Foreword Reviews

Little By Little

The Tower Room Series

Clarion Rating: 3 out of 5

Little By Little is an inventive time travel story that captures the essence of disparate eras well.

Dawn Davis’s Little By Little is an imaginative time travel tale that’s enlivened by realistic details.

In 1929, in a shabby but lively section of Toronto, Dilys is sunk in grief. Though she’s healthy, spirited, and only twenty-nine, she’s crafted a living death for herself, ignoring both food and wakefulness. An excited, mysterious phone call from Gus, her jovial grifter father, shakes her from her lethargy, starting a chain of events that catapults her backward through time to Buffalo, New York, in 1850. Disoriented and shivering, Dilys is rescued by Caleb, a handsome Quaker involved in helping runaway slaves. As she joins his efforts, Dilys’s grief diminishes.

The world of 1929 is established through detailed descriptions of the Makeshift Pharmacy. Owned by Gus and operated by Dilys, its soda fountain, jars of penny candy, and colorful wares suggest a world that’s bursting with goods. By contrast, scant descriptions of Buffalo in 1850 suggest a sparse, gray world darkened by the shadow of slavery.

The characters reflect their times and settings well. In the Roaring Twenties, Gus is an amalgam of flamboyance, shadiness, and grand ambition. Dilys is a nurse, but also a cardsharp and gambler. Characters in Buffalo, including Dilys, are more circumscribed, their actions and ambitions limited because slavery is so present. Their conversations are authentic to their periods, and characters’ actions help to convey who they are.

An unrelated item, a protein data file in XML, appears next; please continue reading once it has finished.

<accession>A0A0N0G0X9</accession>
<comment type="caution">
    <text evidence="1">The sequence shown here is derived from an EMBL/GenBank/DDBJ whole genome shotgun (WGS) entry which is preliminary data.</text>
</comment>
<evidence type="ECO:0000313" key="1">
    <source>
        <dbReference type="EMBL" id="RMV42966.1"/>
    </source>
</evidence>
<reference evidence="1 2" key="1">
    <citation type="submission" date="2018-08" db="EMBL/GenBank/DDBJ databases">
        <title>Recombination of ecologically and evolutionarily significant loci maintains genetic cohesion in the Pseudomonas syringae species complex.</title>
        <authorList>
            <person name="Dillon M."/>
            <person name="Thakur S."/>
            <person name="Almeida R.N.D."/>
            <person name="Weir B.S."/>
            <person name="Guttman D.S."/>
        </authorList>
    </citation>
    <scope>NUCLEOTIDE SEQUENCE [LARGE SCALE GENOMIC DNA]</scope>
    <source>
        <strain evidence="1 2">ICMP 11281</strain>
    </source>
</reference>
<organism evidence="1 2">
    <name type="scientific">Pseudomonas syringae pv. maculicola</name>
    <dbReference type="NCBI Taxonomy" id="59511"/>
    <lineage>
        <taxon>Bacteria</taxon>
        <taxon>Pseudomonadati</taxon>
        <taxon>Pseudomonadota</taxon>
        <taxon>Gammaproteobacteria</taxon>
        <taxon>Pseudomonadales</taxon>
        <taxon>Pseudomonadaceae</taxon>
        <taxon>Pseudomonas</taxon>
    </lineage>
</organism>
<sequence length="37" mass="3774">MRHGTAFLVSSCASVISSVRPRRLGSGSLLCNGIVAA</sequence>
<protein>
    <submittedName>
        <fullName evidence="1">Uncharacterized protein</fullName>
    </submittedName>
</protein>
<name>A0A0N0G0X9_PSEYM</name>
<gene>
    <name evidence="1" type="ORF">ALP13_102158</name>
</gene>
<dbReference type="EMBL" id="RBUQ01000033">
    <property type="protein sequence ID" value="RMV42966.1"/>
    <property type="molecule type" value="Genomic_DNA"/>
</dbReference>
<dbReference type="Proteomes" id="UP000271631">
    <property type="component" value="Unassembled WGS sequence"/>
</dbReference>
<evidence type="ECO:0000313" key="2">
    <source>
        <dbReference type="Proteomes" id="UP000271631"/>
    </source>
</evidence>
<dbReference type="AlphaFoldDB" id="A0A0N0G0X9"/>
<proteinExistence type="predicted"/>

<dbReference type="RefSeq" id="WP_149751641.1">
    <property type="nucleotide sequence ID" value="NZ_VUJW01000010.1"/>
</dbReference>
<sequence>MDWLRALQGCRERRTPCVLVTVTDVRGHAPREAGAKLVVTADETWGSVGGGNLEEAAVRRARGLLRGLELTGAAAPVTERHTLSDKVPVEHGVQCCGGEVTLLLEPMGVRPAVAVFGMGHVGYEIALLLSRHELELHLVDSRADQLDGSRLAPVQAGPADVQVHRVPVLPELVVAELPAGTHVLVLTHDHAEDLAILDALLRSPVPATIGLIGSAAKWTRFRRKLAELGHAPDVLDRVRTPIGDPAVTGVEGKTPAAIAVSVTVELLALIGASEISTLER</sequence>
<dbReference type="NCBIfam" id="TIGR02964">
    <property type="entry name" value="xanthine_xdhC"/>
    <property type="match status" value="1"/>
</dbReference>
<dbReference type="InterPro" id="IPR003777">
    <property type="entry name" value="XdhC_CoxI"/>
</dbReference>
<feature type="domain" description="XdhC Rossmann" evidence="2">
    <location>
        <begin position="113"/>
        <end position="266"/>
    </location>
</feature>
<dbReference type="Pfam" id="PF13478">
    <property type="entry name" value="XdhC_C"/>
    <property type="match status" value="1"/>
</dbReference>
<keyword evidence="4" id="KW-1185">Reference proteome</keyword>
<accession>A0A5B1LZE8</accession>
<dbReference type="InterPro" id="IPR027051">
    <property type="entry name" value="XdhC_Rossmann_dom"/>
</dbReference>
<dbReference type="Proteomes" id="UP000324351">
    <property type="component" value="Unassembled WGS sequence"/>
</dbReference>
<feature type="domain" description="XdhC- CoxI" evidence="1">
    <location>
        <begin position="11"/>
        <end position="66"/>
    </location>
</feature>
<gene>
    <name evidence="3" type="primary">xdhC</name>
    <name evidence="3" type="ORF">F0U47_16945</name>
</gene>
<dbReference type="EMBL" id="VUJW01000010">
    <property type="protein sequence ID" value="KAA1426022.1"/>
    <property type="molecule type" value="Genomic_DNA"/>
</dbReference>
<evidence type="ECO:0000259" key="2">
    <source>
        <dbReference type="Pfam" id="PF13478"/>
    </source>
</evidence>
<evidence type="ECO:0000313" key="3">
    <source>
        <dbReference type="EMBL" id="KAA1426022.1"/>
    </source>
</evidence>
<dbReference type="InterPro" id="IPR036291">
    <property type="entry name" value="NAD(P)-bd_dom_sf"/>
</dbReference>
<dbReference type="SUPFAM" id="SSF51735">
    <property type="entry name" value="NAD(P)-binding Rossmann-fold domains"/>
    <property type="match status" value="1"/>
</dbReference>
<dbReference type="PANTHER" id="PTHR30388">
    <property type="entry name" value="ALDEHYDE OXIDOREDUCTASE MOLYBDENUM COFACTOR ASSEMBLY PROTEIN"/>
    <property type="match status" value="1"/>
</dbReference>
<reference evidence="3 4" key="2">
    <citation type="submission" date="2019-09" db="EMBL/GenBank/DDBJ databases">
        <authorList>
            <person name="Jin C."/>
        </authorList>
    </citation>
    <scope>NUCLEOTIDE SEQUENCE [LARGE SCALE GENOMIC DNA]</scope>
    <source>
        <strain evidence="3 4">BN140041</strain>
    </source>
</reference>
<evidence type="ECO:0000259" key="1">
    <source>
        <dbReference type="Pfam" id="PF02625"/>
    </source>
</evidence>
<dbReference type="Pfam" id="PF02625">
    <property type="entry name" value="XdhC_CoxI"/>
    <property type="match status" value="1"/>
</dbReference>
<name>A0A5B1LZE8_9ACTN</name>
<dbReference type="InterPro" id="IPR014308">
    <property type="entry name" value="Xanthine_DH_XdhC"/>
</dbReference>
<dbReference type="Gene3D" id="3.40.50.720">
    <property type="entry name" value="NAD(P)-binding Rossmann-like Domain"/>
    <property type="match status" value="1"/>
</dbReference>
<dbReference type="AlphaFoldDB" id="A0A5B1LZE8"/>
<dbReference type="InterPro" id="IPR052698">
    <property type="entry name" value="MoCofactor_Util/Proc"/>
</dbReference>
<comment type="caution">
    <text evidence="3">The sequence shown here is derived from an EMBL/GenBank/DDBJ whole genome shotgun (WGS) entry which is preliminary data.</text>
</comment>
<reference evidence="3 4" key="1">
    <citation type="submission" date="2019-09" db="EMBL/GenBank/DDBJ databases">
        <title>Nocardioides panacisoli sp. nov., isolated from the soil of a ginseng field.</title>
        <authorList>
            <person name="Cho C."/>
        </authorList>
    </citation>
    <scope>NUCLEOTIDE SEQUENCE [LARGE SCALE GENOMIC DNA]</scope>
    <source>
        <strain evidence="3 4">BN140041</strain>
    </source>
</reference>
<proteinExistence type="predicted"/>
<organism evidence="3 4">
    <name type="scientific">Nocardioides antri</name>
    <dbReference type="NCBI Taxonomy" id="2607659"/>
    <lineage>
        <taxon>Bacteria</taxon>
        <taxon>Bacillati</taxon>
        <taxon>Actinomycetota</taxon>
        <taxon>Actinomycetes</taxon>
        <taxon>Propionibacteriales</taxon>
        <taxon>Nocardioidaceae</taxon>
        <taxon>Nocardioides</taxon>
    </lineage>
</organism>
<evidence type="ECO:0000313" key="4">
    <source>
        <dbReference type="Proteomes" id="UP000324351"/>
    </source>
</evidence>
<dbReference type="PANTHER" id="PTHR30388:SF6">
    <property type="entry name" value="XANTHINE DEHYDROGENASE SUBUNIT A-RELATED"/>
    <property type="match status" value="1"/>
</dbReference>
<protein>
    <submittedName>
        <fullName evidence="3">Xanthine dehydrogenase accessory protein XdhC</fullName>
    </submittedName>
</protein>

When it’s focused on Toronto, the book is swift; scenes set in Buffalo set a slower pace. Quaker tradition is elucidated, and the evils of slavery are recorded in a didactic way; both approaches feel superfluous. A plot to foil bounty hunters is unsophisticated; plans for ensnaring them in a rigged poker game are overexplained.

Still, the portions of the novel set in Buffalo are softened because of Dilys’s changes. As she becomes involved in Caleb’s mission to help runaway slaves, the grief and lethargy she felt in Toronto erode. Her slow-developing relationship with Caleb, and the caring bonds that she forms with two children who’ve fled their abusive plantation, reawaken her spirit.

The book avoids a conclusive ending, opting to leave plot threads, relationships, and personal fates up in the air, though the future-set epilogue hints that there’s more to come. Little By Little is an inventive time travel story that captures the essence of disparate eras well.

Reviewed by Susan Waggoner

Disclosure: This article is not an endorsement, but a review. The author of this book provided free copies of the book and paid a small fee to have their book reviewed by a professional reviewer. Foreword Reviews and Clarion Reviews make no guarantee that the author will receive a positive review. Foreword Magazine, Inc. is disclosing this in accordance with the Federal Trade Commission’s 16 CFR, Part 255.

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